Reviewed by GREG KING
Director: Mohsen Makhmalbaf
Stars: Nelofer Pazira
Given the US sanctioned war against terrorism that is currently devastating much of Afghanistan, this new film from acclaimed Iranian director Mohsen Makhmalbaf (Gabbeh, etc) is both timely and has an immediacy and urgency. Kandahar gives audiences an insight into a land that few know about, and, in uncompromising fashion, explores the hardships endured by the people living in this impoverished land under the repressive regime of the fanatical Taliban and their brand of religious extremism.
Here women are treated as third class citizens with few rights. Women are forced to hide beneath the bulky burka (a head to toe headdress that conceals them from the outside world), and are prohibited from leaving the house unaccompanied by a male relative. Girls were also forbidden to attend school, and now less than 5% of adult females can read or write. Doctors are forbidden to talk directly to their female patients and can only examine them through a hole in a cloth strung across their ill-equipped surgery. Boys are taught the power and righteousness of both the Koran and the Kalishnikov in school. And, over the past 20 years, an average of one person has died every five minutes from the ravages of famine, drought, disease or war.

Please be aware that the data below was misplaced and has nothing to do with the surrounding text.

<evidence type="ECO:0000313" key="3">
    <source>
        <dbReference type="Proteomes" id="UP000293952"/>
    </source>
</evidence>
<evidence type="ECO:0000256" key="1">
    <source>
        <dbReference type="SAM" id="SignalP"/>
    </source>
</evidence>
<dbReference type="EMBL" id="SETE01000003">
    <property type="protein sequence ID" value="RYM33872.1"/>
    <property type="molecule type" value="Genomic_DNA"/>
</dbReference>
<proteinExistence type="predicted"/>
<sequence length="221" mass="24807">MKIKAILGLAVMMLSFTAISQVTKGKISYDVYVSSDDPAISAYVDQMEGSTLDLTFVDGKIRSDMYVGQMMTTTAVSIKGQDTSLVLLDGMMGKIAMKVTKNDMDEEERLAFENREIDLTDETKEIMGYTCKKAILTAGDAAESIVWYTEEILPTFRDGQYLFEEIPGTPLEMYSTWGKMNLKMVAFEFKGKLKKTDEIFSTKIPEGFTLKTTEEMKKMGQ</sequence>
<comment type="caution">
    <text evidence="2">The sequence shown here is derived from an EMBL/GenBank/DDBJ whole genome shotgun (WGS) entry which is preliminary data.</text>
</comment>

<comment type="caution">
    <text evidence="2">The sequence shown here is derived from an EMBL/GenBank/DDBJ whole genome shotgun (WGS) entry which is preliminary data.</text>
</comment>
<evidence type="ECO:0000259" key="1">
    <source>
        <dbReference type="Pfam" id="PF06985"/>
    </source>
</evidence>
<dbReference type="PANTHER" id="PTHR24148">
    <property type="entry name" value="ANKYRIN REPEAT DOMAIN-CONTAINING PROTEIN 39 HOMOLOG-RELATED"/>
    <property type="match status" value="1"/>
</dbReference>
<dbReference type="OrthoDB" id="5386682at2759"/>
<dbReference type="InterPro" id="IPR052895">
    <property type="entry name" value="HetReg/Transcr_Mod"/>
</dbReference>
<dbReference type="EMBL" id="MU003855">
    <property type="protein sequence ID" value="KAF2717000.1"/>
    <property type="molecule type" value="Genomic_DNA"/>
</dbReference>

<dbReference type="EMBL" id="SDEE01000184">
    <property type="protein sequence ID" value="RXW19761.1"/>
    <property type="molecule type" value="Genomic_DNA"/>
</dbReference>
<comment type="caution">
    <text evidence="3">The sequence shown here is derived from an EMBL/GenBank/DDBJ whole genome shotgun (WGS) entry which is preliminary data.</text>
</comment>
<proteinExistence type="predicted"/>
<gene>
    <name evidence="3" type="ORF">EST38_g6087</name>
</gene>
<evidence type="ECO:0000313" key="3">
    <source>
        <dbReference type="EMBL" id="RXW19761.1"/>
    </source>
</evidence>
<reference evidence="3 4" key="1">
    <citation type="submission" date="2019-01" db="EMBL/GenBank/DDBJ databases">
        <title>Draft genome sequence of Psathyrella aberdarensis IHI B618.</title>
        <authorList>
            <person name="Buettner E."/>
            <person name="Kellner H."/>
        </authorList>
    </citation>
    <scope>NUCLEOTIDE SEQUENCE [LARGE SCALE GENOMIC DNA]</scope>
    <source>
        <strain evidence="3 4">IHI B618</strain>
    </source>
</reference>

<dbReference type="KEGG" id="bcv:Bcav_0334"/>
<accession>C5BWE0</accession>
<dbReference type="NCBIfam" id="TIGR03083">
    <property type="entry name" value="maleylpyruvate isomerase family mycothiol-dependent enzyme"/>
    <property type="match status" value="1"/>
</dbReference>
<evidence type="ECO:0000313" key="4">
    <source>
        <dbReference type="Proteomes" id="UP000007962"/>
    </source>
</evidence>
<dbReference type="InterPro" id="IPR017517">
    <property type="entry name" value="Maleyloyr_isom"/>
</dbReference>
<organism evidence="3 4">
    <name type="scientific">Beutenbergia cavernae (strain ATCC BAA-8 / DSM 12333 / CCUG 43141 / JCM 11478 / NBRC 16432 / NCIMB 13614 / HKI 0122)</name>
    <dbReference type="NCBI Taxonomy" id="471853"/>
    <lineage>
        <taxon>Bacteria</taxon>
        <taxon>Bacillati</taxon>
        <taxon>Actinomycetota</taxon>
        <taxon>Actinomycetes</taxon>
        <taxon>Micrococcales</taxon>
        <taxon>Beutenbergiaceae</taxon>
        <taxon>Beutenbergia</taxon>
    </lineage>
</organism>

The statistics are daunting and horrifying, but the film’s succinct plea that this impoverished region desperately needs humanitarian aid from the west is poignant and heartfelt, and, one feels, likely to be ignored.
The film is largely seen from the viewpoint of Nafas (Nelofer Pazira), an Afghan born journalist who fled to Canada a decade ago. Her sister was injured by a landmine during the escape and had to remain behind. But now Nafas has received a letter from her sister, stating that she has suffered enough and plans to commit suicide during the final eclipse of the millenium. Because of a delay through smuggling the letter out of the country, Nafas has only three days to try and find her sister. Denied a visa, she is forced to enter the country illegally from Iran, relying on help from smugglers and a variety of travelers to reach Kandahar. Nafas’ journey is fraught with peril, but Makhmalbaf’s film finds some strange and memorable scenes of beauty amidst the inhospitable and bleak terrain.
Ebrahim Ghafouri’s cinematography is breath takingly beautiful, and captures some unforgettable images. The women’s costumes are brilliantly coloured, almost in direct contrast to the bleakness of their existence. And a group of amputees hobble across the desert to try and reach prosthetic limbs being dropped from a UN medical transport. But Kandahar is also a film that highlights the cruelty and blatant injustices perpetuated in Afghanistan in the name of religion, but this emotionally charged film exerts a powerful effect on the audience as well.
Although Kandahar is loosely based on a true story, Makhmalbaf and his cast have largely improvised much of the dialogue and drama on location, giving the film an almost unrehearsed, documentary like realism that will resonate with audiences long after it has finished.